The purpose of this study was to monitor the changes in breathing pattern, trunk muscle stabilization, and upper-body muscular power in Paralympic swimmers throughout a competitive season over three time points: October (T1), March (T2), and August (T3). Six top-level Paralympic swimmers voluntarily participated in this study. The Friedman test, the Bonferroni–Dunn multiple comparison post hoc analysis, and Kendall’s W concordance coefficient for the measure of effect were used. A significant difference was found in the breathing pattern, trunk stability, and upper-body power variables from the T1 to T3 season (p < .05). However, no significant changes were found in the T2 season. A long-term assessment of these fitness parameters may be of practical importance for better tailoring the training programs of top-level Paralympic swimmers.
Luca Cavaggioni, Athos Trecroci, Damiano Formenti, Luke Hogarth, Massimiliano Tosin, and Giampietro Alberti
Damiano Formenti, Luca Cavaggioni, Marco Duca, Athos Trecroci, Mattia Rapelli, Giampietro Alberti, John Komar, and Pierpaolo Iodice
Background: Recent evidence has suggested that chronic physical activities including balance exercises have positive effects on cognition, but their acute effects are still unknown. In the present study, the authors tested the hypothesis that an acute bout of balance exercise would enhance cognitive performance compared with aerobic activity. Methods: A total of 20 healthy middle-aged adults completed 2 acute 30-minute balance and moderate-intensity aerobic exercise sessions on 2 counterbalanced separate occasions. To assess cognitive functions, performance tasks in executive control, perceptual speed, and simple reaction time were tested before and immediately after each exercise session. Results: Although there were no significant interactions (time × exercise condition, P > .05), the main effects of time were significant in executive control (P < .05), perceptual speed (P < .05), and simple reaction time (P < .001), showing improvements after both exercises. Conclusions: These findings highlight that both types of exercise (aerobic, more metabolic and less cognitively demanding; balance, more cognitively and less metabolically demanding) were able to positively affect simple reaction time performance, perceptual speed, and executive control independently of physiological adjustments occurring during aerobic or balance exercise.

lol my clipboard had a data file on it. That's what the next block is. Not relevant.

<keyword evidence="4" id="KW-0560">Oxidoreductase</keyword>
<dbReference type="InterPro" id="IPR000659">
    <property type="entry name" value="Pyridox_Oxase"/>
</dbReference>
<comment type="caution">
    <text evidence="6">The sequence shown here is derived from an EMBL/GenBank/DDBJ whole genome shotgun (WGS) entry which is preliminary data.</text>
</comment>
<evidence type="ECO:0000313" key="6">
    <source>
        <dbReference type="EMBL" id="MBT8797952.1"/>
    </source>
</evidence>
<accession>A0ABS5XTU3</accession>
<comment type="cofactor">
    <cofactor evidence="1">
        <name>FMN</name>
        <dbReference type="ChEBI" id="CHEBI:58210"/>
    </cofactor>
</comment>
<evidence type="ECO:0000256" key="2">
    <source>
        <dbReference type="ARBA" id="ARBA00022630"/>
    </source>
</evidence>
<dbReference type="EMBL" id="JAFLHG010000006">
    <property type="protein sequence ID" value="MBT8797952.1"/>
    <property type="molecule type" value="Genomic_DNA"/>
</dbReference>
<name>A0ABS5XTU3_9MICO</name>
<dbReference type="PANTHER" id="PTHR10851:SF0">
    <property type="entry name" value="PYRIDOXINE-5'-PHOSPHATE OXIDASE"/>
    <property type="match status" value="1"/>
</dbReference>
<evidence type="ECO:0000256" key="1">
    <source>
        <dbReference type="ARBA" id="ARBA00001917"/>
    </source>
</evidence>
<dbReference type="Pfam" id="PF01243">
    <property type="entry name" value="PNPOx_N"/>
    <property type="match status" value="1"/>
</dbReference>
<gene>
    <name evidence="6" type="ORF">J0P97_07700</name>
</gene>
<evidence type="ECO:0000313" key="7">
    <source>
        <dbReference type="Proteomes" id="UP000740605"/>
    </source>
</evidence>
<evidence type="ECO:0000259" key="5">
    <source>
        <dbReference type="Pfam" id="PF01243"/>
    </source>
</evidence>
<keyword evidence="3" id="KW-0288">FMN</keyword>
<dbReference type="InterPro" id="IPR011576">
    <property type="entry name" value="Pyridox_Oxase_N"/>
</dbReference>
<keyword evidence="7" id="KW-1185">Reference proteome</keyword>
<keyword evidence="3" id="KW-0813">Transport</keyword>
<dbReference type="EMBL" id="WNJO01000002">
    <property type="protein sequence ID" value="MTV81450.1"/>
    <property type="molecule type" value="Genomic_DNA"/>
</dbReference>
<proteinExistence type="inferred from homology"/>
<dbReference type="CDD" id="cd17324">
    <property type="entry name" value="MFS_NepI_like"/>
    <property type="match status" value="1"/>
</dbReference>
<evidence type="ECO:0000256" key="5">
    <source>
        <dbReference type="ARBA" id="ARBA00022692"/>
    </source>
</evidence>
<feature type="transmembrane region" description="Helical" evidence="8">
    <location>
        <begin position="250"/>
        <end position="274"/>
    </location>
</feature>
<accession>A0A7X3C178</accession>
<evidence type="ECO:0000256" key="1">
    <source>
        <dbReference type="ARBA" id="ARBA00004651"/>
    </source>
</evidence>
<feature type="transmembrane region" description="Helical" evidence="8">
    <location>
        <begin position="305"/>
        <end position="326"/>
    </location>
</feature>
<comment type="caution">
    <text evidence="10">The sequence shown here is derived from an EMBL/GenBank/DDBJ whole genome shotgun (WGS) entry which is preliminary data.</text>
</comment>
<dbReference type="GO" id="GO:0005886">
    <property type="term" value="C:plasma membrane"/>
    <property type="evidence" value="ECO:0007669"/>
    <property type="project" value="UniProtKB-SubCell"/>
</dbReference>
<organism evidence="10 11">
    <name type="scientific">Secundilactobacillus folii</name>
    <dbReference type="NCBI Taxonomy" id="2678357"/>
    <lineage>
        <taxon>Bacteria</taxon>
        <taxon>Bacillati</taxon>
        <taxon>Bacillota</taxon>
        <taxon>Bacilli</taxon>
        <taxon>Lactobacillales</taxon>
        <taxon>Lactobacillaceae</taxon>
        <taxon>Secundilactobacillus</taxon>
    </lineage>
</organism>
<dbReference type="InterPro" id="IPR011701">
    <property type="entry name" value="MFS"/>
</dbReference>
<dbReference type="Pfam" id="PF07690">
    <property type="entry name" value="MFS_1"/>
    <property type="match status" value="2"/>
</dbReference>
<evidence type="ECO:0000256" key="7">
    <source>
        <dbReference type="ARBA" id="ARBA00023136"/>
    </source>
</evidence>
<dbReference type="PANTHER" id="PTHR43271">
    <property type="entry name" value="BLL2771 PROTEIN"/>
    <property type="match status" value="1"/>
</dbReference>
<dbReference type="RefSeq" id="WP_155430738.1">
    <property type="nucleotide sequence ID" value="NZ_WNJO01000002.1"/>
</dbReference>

Enrico Perri, Carlo Simonelli, Alessio Rossi, Athos Trecroci, Giampietro Alberti, and F. Marcello Iaia
Purpose: To investigate the relationship between the training load (TL = rate of perceived exertion × training time) and wellness index (WI) in soccer. Methods: The WI and TL data were recorded from 28 subelite players (age = 20.9 [2.4] y; height = 181.0 [5.8] cm; body mass = 72.0 [4.4] kg) throughout the 2017/2018 season. Predictive models were constructed using a supervised machine learning method that predicts the WI according to the planned TL. The validity of our predictive model was assessed by comparing the classification’s accuracy with the one computed from a baseline that randomly assigns a class to an example by respecting the distribution of classes (B1). Results: A higher TL was reported after the games and during match day (MD)-5 and MD-4, while a higher WI was recorded on the following days (MD-6, MD-4, and MD-3, respectively). A significant correlation was reported between daily TL (TLMDi) and WI measured the day after (WIMDi+1) (r = .72, P < .001). Additionally, a similar weekly pattern seems to be repeating itself throughout the season in both TL and WI. Nevertheless, the higher accuracy of ordinal regression (39% [2%]) compared with the results obtained by baseline B1 (21% [1%]) demonstrated that the machine learning approach used in this study can predict the WI according to the TL performed the day before (MD<i). Conclusion: The machine learning technique can be used to predict the WI based on a targeted weekly TL. Such an approach may contribute to enhancing the training-induced adaptations, maximizing the players’ readiness and reducing the potential drops in performance associated with poor wellness scores.